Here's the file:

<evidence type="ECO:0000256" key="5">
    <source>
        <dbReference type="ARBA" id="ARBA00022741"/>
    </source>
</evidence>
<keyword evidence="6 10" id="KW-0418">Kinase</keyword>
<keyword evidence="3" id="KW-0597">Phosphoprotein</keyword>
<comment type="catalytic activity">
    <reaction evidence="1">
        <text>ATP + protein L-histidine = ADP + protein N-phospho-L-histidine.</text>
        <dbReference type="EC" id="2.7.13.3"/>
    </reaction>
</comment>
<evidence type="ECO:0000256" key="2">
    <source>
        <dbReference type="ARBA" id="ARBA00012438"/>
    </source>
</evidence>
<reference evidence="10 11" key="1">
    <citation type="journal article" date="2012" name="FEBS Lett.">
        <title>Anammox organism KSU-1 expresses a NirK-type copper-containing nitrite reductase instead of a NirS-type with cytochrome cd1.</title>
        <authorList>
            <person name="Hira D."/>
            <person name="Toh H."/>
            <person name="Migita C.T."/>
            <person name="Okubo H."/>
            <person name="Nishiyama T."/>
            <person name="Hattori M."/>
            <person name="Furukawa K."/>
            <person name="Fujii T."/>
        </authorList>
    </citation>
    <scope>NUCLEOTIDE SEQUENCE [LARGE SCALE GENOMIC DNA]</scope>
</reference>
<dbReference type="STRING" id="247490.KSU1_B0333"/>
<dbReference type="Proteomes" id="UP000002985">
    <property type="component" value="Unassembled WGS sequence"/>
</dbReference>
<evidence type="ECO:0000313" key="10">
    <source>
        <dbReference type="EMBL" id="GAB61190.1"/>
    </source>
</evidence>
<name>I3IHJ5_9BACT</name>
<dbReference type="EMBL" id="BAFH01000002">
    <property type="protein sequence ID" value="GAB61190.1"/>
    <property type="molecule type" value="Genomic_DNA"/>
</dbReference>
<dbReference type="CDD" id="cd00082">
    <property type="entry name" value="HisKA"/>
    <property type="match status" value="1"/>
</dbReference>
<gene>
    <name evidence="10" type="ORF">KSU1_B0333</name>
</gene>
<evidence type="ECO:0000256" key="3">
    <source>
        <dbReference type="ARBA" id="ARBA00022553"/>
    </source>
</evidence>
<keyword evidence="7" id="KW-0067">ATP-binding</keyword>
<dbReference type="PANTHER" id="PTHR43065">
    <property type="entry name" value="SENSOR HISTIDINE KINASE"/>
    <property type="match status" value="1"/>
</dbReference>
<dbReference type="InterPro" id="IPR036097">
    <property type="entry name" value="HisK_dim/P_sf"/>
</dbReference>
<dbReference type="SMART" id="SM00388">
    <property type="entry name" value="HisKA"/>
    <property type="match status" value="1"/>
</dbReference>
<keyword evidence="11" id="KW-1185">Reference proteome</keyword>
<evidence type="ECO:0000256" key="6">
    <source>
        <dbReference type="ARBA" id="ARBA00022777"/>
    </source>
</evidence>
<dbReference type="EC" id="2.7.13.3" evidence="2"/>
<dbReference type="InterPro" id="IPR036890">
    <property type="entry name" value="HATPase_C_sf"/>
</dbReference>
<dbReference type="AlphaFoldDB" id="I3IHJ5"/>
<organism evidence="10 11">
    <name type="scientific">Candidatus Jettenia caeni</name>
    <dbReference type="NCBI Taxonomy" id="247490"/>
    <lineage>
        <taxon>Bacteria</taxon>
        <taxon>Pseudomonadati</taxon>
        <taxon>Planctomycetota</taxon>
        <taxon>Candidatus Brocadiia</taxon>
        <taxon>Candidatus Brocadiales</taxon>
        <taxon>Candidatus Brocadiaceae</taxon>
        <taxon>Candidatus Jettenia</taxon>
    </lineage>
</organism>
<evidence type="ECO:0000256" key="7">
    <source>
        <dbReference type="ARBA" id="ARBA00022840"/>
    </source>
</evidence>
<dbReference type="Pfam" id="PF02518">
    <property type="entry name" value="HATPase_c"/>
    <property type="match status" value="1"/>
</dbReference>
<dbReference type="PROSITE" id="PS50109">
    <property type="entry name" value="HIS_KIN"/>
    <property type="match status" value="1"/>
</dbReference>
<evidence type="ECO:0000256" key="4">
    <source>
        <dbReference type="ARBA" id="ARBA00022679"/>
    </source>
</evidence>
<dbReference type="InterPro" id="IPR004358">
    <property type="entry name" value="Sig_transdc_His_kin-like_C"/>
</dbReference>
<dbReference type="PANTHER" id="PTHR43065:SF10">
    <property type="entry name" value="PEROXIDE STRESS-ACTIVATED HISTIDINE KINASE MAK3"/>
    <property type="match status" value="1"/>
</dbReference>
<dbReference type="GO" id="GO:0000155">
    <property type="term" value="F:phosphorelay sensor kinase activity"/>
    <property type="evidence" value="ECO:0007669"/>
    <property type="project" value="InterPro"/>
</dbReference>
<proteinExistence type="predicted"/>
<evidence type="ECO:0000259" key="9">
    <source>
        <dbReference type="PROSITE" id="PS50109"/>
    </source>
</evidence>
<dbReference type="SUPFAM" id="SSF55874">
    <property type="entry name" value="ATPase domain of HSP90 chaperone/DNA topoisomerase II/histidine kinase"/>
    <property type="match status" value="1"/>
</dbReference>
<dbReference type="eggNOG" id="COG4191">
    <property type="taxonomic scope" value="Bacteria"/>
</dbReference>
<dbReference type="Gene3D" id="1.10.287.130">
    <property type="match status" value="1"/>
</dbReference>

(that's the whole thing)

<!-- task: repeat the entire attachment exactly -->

<evidence type="ECO:0000256" key="5">
    <source>
        <dbReference type="ARBA" id="ARBA00022741"/>
    </source>
</evidence>
<keyword evidence="6 10" id="KW-0418">Kinase</keyword>
<keyword evidence="3" id="KW-0597">Phosphoprotein</keyword>
<comment type="catalytic activity">
    <reaction evidence="1">
        <text>ATP + protein L-histidine = ADP + protein N-phospho-L-histidine.</text>
        <dbReference type="EC" id="2.7.13.3"/>
    </reaction>
</comment>
<evidence type="ECO:0000256" key="2">
    <source>
        <dbReference type="ARBA" id="ARBA00012438"/>
    </source>
</evidence>
<reference evidence="10 11" key="1">
    <citation type="journal article" date="2012" name="FEBS Lett.">
        <title>Anammox organism KSU-1 expresses a NirK-type copper-containing nitrite reductase instead of a NirS-type with cytochrome cd1.</title>
        <authorList>
            <person name="Hira D."/>
            <person name="Toh H."/>
            <person name="Migita C.T."/>
            <person name="Okubo H."/>
            <person name="Nishiyama T."/>
            <person name="Hattori M."/>
            <person name="Furukawa K."/>
            <person name="Fujii T."/>
        </authorList>
    </citation>
    <scope>NUCLEOTIDE SEQUENCE [LARGE SCALE GENOMIC DNA]</scope>
</reference>
<dbReference type="STRING" id="247490.KSU1_B0333"/>
<dbReference type="Proteomes" id="UP000002985">
    <property type="component" value="Unassembled WGS sequence"/>
</dbReference>
<evidence type="ECO:0000313" key="10">
    <source>
        <dbReference type="EMBL" id="GAB61190.1"/>
    </source>
</evidence>
<name>I3IHJ5_9BACT</name>
<dbReference type="EMBL" id="BAFH01000002">
    <property type="protein sequence ID" value="GAB61190.1"/>
    <property type="molecule type" value="Genomic_DNA"/>
</dbReference>
<dbReference type="CDD" id="cd00082">
    <property type="entry name" value="HisKA"/>
    <property type="match status" value="1"/>
</dbReference>
<gene>
    <name evidence="10" type="ORF">KSU1_B0333</name>
</gene>
<evidence type="ECO:0000256" key="3">
    <source>
        <dbReference type="ARBA" id="ARBA00022553"/>
    </source>
</evidence>
<keyword evidence="7" id="KW-0067">ATP-binding</keyword>
<dbReference type="PANTHER" id="PTHR43065">
    <property type="entry name" value="SENSOR HISTIDINE KINASE"/>
    <property type="match status" value="1"/>
</dbReference>
<dbReference type="InterPro" id="IPR036097">
    <property type="entry name" value="HisK_dim/P_sf"/>
</dbReference>
<dbReference type="SMART" id="SM00388">
    <property type="entry name" value="HisKA"/>
    <property type="match status" value="1"/>
</dbReference>
<keyword evidence="11" id="KW-1185">Reference proteome</keyword>
<evidence type="ECO:0000256" key="6">
    <source>
        <dbReference type="ARBA" id="ARBA00022777"/>
    </source>
</evidence>
<dbReference type="EC" id="2.7.13.3" evidence="2"/>
<dbReference type="InterPro" id="IPR036890">
    <property type="entry name" value="HATPase_C_sf"/>
</dbReference>
<dbReference type="AlphaFoldDB" id="I3IHJ5"/>
<organism evidence="10 11">
    <name type="scientific">Candidatus Jettenia caeni</name>
    <dbReference type="NCBI Taxonomy" id="247490"/>
    <lineage>
        <taxon>Bacteria</taxon>
        <taxon>Pseudomonadati</taxon>
        <taxon>Planctomycetota</taxon>
        <taxon>Candidatus Brocadiia</taxon>
        <taxon>Candidatus Brocadiales</taxon>
        <taxon>Candidatus Brocadiaceae</taxon>
        <taxon>Candidatus Jettenia</taxon>
    </lineage>
</organism>
<evidence type="ECO:0000256" key="7">
    <source>
        <dbReference type="ARBA" id="ARBA00022840"/>
    </source>
</evidence>
<dbReference type="Pfam" id="PF02518">
    <property type="entry name" value="HATPase_c"/>
    <property type="match status" value="1"/>
</dbReference>
<dbReference type="PROSITE" id="PS50109">
    <property type="entry name" value="HIS_KIN"/>
    <property type="match status" value="1"/>
</dbReference>
<evidence type="ECO:0000256" key="4">
    <source>
        <dbReference type="ARBA" id="ARBA00022679"/>
    </source>
</evidence>
<dbReference type="InterPro" id="IPR004358">
    <property type="entry name" value="Sig_transdc_His_kin-like_C"/>
</dbReference>
<dbReference type="PANTHER" id="PTHR43065:SF10">
    <property type="entry name" value="PEROXIDE STRESS-ACTIVATED HISTIDINE KINASE MAK3"/>
    <property type="match status" value="1"/>
</dbReference>
<dbReference type="GO" id="GO:0000155">
    <property type="term" value="F:phosphorelay sensor kinase activity"/>
    <property type="evidence" value="ECO:0007669"/>
    <property type="project" value="InterPro"/>
</dbReference>
<proteinExistence type="predicted"/>
<evidence type="ECO:0000259" key="9">
    <source>
        <dbReference type="PROSITE" id="PS50109"/>
    </source>
</evidence>
<dbReference type="SUPFAM" id="SSF55874">
    <property type="entry name" value="ATPase domain of HSP90 chaperone/DNA topoisomerase II/histidine kinase"/>
    <property type="match status" value="1"/>
</dbReference>
<dbReference type="eggNOG" id="COG4191">
    <property type="taxonomic scope" value="Bacteria"/>
</dbReference>
<dbReference type="Gene3D" id="1.10.287.130">
    <property type="match status" value="1"/>
</dbReference>